“Last month’s NATO-led operation in Marjah in Helmand Province â€“ the largest offensive of the current war â€“ put me in mind of the Panjshir. There are clear lessons from the nearly decade-long Soviet occupation that the international community might heed in its ninth year of war in Afghanistan, with the biggest battle campaign now under way.
The Panjshir push was roughly the same size as the Marjah offensive â€“ called Operation Moshtarak â€“ and involved 10,000 to 12,000 coalition and Afghan troops. In the Soviet war, Western journalists reported primarily from the guerrilla side. But in contrast to most of today’s media, embedded with NATO troops, we had constant access to ordinary Afghans. We walked through the countryside sleeping in villages, with long evenings spent drinking tea and talking with the locals. Frank conversation doesn’t happen when one party wears body armor or is flanked by heavily armed soldiers: Afghans will only tell you what they think you want to hear. Or, even more crucial, what suits their own interests. Hence the highly questionable veracity of opinion polls in Afghanistan today.
…The Soviet/Afghan force quickly took the valley, proclaiming victory. The reality was far different. Massoud’s experienced guerrillas suffered few casualties and, within days, launched assaults against the entrenched Red Army troops. Afghan government soldiers, too, poorly paid and disheartened, slipped out at night with their weapons to join the resistance.
Massoud eventually made a truce with the Soviets. This enabled the Red Army a “take and hold” policy with several garrisons in the Panjshir. Some civilians returned, while the guerrillas established their own concealed bases in mountains beyond. The truce was much criticized by rival groups of mujahideen, but it was part of a long-term strategy: Massoud had no intention of collaborating with the regime. Occupation troops first had to leave before any unity government could be formed. It’s the same refrain today by the Taliban, Hezb-e-Islami Gulbuddin, and other opposition groups.
For years, Massoud kept the Soviets tied down while focusing on other areas and building a highly proficient regional force denying the communists swaths of countryside. The mujahideen â€“ like the Taliban now â€“ always felt they had time on their side. All they needed to do was wear down the Red Army. At the height of the occupation, the Soviets commanded 120,000 troops in Afghanistan, compared with the 150,000 coalition high expected by next fall with completion of the US troop surge. When the Soviets, who suffered at least 15,000 deaths and thousands of injured, pulled out in February 1989, they had little to show but widespread destruction of much of the country. Three years later, the Moscow-backed regime in Kabul crumbled. Today, it’s as if the Soviets had never been there.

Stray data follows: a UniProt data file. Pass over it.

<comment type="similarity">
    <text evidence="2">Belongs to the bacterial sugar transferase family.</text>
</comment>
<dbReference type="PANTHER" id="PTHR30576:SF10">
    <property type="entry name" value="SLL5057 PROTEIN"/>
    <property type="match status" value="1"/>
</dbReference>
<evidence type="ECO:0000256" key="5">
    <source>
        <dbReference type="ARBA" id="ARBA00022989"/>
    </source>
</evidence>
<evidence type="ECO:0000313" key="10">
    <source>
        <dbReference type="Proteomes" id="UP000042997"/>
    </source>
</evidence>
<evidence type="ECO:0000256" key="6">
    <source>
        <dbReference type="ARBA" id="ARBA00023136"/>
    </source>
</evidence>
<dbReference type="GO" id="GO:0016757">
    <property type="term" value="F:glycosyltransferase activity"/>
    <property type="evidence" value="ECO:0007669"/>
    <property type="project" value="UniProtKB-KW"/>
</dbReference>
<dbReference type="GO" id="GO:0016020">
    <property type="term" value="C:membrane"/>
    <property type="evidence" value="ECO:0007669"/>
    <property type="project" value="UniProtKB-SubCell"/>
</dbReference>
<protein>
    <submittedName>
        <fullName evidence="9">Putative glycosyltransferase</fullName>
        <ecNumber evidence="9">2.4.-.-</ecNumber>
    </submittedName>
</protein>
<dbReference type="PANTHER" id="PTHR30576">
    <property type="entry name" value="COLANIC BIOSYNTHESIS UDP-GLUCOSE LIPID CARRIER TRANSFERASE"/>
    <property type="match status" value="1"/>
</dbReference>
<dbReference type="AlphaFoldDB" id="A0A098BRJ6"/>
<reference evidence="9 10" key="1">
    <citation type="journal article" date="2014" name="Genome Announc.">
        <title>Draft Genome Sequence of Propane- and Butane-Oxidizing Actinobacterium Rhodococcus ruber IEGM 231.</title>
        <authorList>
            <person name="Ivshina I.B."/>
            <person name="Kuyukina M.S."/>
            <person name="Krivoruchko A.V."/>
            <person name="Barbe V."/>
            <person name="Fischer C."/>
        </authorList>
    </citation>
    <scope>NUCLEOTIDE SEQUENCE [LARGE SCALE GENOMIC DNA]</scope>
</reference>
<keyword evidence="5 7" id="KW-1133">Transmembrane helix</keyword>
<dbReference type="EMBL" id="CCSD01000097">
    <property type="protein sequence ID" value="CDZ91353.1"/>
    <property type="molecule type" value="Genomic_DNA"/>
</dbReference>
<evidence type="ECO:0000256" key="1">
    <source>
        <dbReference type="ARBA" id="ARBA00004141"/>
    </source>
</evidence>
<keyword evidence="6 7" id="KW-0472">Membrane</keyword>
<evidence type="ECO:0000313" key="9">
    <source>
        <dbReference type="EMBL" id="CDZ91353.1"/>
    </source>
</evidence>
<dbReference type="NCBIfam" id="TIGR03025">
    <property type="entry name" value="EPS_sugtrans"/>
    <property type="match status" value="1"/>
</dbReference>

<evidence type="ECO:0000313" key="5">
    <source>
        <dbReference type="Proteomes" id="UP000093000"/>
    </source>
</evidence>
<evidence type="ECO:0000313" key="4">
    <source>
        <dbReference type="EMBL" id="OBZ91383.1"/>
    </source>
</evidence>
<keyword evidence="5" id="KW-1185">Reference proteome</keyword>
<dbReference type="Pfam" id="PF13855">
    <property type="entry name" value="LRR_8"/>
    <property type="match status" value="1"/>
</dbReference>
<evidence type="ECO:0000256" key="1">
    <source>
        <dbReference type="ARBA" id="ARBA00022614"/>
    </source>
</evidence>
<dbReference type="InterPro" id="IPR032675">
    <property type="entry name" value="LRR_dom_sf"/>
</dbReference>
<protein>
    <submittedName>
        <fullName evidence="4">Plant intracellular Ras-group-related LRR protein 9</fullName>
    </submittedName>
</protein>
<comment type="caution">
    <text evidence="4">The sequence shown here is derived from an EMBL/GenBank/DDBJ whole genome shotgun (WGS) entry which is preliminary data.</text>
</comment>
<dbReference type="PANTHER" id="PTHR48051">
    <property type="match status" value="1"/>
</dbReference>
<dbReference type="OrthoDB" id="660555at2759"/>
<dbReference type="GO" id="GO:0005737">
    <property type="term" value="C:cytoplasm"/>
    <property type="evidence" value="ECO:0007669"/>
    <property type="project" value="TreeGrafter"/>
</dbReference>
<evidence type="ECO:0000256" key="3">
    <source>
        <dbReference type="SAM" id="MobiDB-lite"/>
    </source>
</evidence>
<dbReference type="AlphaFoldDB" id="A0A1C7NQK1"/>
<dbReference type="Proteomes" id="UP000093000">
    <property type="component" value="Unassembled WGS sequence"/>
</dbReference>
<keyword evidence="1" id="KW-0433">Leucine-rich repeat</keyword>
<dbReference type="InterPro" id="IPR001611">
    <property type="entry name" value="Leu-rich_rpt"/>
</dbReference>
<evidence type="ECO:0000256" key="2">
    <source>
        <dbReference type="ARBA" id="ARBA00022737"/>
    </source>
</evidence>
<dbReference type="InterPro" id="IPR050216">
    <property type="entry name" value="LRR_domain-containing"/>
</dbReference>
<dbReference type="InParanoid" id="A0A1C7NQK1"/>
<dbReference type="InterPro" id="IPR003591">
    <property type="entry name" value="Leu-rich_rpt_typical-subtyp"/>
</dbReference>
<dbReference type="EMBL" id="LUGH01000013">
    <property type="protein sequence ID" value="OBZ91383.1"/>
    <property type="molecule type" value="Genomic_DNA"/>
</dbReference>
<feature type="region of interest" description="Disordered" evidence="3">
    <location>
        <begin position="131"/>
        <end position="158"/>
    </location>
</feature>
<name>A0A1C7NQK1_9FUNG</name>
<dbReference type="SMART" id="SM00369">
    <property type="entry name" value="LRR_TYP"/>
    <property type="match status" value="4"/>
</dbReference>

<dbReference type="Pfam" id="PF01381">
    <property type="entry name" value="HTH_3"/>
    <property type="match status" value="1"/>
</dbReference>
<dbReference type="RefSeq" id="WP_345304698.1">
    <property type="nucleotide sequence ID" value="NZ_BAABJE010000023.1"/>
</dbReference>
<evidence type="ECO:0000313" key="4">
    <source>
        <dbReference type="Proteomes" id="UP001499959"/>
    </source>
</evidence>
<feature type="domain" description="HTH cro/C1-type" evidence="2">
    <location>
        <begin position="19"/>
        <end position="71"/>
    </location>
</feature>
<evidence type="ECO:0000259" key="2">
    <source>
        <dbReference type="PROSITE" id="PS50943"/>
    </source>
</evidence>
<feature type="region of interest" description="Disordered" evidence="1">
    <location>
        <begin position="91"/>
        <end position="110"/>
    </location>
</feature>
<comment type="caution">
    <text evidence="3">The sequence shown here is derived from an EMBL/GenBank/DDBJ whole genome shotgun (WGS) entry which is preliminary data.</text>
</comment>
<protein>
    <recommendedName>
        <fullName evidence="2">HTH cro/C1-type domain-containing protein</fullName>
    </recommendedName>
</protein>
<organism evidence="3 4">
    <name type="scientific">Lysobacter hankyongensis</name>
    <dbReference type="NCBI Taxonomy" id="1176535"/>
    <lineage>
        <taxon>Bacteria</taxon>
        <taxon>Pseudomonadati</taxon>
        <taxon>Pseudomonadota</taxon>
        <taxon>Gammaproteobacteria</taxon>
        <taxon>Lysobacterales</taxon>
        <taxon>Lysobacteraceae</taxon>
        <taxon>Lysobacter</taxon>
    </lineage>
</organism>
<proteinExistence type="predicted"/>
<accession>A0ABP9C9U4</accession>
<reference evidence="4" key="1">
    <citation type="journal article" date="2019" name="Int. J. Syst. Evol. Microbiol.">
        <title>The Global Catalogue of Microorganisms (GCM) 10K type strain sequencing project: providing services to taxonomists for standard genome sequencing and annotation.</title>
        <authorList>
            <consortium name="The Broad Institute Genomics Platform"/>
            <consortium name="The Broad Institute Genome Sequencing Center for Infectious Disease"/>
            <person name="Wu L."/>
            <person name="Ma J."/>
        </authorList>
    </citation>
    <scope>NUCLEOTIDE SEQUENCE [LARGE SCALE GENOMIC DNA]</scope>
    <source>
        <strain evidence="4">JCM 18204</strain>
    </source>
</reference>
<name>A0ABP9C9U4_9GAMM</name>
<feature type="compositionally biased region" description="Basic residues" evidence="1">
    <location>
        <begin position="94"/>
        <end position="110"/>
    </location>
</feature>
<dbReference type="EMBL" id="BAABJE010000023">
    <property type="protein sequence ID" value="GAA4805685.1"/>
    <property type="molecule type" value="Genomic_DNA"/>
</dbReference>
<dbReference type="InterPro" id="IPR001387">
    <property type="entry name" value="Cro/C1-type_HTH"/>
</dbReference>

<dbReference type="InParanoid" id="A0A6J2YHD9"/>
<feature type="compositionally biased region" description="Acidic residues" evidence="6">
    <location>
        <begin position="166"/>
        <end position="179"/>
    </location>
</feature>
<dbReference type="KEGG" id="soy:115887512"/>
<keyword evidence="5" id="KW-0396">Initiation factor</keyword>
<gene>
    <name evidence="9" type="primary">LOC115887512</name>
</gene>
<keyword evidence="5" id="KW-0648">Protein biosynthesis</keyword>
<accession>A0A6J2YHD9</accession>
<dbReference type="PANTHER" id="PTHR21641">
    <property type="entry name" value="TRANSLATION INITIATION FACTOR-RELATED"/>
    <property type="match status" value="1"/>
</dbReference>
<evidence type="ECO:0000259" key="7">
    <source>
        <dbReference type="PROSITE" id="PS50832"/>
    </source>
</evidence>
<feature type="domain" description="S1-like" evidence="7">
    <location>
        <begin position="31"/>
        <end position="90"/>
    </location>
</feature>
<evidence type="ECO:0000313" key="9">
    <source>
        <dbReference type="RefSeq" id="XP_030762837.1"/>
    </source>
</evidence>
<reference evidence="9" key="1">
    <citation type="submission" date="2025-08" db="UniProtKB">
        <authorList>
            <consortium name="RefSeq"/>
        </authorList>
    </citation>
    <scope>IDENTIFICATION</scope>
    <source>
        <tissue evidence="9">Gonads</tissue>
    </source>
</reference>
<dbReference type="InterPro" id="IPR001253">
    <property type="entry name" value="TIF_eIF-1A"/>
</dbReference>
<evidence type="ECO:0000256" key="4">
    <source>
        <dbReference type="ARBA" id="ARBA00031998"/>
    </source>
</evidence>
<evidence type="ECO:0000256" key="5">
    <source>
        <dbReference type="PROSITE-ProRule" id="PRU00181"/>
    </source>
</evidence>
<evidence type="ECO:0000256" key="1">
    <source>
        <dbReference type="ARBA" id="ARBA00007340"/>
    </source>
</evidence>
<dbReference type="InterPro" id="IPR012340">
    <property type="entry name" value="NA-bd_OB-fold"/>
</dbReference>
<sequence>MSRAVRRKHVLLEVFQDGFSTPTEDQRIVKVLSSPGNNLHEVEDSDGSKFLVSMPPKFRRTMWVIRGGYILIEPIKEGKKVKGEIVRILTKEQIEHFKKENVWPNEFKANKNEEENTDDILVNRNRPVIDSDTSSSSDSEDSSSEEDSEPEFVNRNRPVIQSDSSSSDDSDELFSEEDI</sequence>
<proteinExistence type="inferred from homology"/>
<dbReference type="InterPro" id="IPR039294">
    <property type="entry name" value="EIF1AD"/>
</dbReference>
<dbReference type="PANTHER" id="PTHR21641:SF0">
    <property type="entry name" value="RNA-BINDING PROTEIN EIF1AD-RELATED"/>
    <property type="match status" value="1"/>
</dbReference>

Unlike NATO forces, who now make pointed efforts to protect civilians, the Soviets and their Afghan cohorts often deliberately targeted local populations. Throughout its war, however, the Red Army held little more than the main towns. The countryside remained largely in the hands of the mujahideen. Similarly, today, 70 percent of the country is ranked as “insecure” by the United Nations.
The parallels of the panjshir with today just keep rolling. Today’s insurgents fight much like the mujahideen; and, in fact, many now call themselves mujahideen. Many commanders earned their battle spurs during the Soviet war. Their fighters hide among the locals and, often, are the locals. If things get tough, they deploy elsewhere.
Like Marjah, a deliberate joint NATO-Afghan operation, the Soviets made a point of involving Afghan partners and constantly extolled the effectiveness of the Kabul regime in the hope that Afghan security forces would assume the brunt of the war. In reality, the Soviets were running the show just as US, British, and other forces are today….
…Crucial, too, is the need for a long-term approach for the next 30 years. Talk of exit strategy only plays into the hands of insurgents biding their time.
The Western missions, barricaded in Kabul compounds, are out of touch with what’s happening on the ground. So are their intelligence operations. They spend billions on recovery or security initiatives, yet are reluctant to invest in credible information efforts.
As the Marjah operation demonstrates, there is still the belief that the problem can be resolved by clearing out the insurgents militarily, and holding the territory while installing new top-down structures â€“ “a government in a box.”
For most Afghans I’ve talked to on recent trips to Kabul and eastern, central, and southern Afghanistan, justice, not security, is the principal concern. Even where the military is in control, Afghans slip out to Taliban-controlled areas to seek fair dealing, having more confidence in Taliban sharia courts than in Karzai-regime judges. They see lack of rule of law and international community failure to develop a functioning economy, particularly in the countryside where 80 percent of Afghans live. And they increasingly perceive the coalition as a foreign occupation force, much like the Soviets."
â€¢Edward Girardet, author of “The Soviet War” and a forthcoming 30-year retrospective on Afghanistan, has reported for the Monitor since 1979.
2010-03-21 15:17:11 UTC